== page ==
Ramen Sanpachi -
Sometimes you’ve just got to go with the flow. You have to submit to the situation and let it lead you to new and unexpected experiences. With a lot of things in life, that’s exactly my attitude. But I’m different when it comes to food and dining out. I’ve become so obsessed with food over the years that I have to plan every meal out beforehand, and I even have to have a contingency list of places to visit if my original plan falls through. Before I visit a restaurant – if I have some spare time on my hands – I would always check out online reviews of the restaurant and visit its website or facebook page to have a look at its menu. It has gotten to the point that almost none of my meals are spontaneous, and I must admit that it has somewhat dampened the excitement of the experience that comes with trying out a new restaurant.
Today my wife and I took the kids shopping in gastown since school was out extra early. We had planned to leave the downtown area right before rush hour so that we could make our ways back across the bridge by dinnertime. I thought that I would fire up the grill in the backyard and put on a few steaks for dinner.
But one discount led to another and before we even realized it, 6:30 PM crept up upon us. My son started to complain that he was hungry, and we decided to try to find a place for dinner as we made our way back to west van in our car.
The route I took had us taking several restaurant-barren streets until we hit Robson, which was a comparative restaurant gold mine. There were restaurants left and right, but parking spots were a little hard to come by on a Friday evening.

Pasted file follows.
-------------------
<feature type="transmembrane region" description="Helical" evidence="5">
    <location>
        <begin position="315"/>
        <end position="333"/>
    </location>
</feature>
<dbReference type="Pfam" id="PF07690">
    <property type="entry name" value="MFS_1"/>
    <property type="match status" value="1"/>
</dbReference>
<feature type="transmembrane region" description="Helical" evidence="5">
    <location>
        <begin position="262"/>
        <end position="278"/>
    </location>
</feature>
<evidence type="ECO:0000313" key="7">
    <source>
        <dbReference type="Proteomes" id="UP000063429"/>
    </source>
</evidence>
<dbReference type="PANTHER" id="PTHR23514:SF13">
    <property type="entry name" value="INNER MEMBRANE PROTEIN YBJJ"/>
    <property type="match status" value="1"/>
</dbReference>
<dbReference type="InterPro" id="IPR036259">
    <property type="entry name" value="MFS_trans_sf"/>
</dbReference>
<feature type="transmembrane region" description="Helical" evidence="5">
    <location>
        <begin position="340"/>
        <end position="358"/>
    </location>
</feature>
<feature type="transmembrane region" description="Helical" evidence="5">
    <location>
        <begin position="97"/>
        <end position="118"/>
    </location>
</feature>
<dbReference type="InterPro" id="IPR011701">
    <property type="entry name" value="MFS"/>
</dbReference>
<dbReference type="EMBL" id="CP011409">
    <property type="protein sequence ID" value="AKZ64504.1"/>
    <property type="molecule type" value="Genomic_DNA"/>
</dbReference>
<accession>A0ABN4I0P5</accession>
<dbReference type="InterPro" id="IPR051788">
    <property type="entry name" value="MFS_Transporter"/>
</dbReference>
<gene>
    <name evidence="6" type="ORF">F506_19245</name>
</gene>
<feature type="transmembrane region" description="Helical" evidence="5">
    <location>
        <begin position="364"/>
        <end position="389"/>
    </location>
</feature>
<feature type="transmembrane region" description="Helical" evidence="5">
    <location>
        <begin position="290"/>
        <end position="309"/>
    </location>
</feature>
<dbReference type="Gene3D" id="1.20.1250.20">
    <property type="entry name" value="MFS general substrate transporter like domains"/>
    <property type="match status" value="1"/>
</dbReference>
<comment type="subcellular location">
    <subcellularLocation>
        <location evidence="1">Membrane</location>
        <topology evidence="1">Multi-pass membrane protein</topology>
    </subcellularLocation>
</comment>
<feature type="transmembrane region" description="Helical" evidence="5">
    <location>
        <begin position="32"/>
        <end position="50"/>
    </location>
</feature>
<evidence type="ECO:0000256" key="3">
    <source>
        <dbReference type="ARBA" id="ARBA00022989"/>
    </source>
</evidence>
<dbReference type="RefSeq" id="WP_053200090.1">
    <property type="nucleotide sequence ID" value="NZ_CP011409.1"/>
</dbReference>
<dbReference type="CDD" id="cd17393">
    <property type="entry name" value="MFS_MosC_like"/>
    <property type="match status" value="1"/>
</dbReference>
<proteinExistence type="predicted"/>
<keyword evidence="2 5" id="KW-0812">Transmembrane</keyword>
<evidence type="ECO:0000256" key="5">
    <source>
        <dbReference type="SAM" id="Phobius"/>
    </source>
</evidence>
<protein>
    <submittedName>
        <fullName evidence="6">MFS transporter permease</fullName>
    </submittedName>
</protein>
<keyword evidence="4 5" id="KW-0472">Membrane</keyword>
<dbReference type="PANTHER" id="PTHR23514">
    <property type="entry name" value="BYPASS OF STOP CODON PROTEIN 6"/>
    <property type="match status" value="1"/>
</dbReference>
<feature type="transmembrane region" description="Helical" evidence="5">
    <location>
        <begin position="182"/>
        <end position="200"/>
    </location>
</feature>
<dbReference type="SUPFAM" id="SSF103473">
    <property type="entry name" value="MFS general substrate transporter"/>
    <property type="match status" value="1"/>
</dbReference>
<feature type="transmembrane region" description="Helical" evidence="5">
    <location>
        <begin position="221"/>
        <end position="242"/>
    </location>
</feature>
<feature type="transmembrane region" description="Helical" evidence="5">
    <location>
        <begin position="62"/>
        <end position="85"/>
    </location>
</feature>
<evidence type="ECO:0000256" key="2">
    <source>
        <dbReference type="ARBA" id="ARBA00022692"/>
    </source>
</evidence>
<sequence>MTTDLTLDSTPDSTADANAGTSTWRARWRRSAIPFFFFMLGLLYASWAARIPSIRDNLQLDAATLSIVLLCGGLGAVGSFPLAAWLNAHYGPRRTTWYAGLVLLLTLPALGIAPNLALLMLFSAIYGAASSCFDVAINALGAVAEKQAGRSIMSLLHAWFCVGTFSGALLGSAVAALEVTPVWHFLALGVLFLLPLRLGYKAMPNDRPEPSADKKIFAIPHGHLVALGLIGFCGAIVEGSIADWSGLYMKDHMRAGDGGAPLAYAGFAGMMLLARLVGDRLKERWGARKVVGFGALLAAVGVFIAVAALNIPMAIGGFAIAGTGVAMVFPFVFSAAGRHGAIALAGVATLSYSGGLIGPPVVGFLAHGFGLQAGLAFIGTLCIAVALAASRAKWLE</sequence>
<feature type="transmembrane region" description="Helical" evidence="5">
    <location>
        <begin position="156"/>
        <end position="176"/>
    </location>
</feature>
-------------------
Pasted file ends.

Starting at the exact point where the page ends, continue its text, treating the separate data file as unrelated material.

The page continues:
Once the kids saw the sign for Earls, they both insisted that we had to eat there. Since we really didn’t have any other ideas on where to go, I told the kids that we could have dinner at Earls if there was a parking space nearby. Sure enough, I found a parking space right below the restaurant once I made a right turn onto Bute from Robson.
The parking space also happens to be right in front of Sanpachi Ramen. Both my wife and I looked at each other when we saw the restaurant. We knew that we had to go there. It was a restaurant that we have not tried before, and one that would probably be much easier on our wallets (after an afternoon of shopping, not spending too much on dinner was high on our list of priorities). So we told the kids in no uncertain terms that we were dining at the restaurant and that it was their only option. Neither complained. They were actually also glad that we were trying out a new restaurant.
So, for the first time in a long time, we walked into the restaurant without any prior research into the type of food it served or whether it was any good at all.
My first impressions of the restaurant were definitely favourable. Its interior looked larger than Motomachi Shokudo’s interior and it was definitely not as spartanly furnished as Kintaro.
It also looked like it was almost as popular as Santouka (we did visit on a Friday night, so it’s probably not a fair comparison) and it seemed to a have more varied menu than Benkei.
We started with an order of Gyoza.
The gyoza was pretty average-tasting. One side of the skin was fried to a potsticker-like crispiness, but the other two sides of the skin were a little bit too over-fried and had a very dry and slightly tough texture. The filling was supermarket-gyoza like. It was pretty devoid of meat flavours, with the flavours of the vegetables playing a more prominent role. The filling also had a pretty mushy texture, which indicated that they had been previously frozen.
I had the Tonkotsu Ramen.
The first thing that I noticed when I received my bowl of ramen was how little of everything there was. The soup, noodles, and all of the other ingredients barely took up half of the bowl. The was inconsistent with my wife’s bowl, which was at least 70% filled. My daughter’s bowl was the most substantial; the ingredients filled up almost 85% of her bowl.
The tonkotsu broth was very rich and unnaturally thick. I felt that the soup was artificially thickened either by the addition of starch or by adding the thick, flour-ladden water that the noddles were cooked in.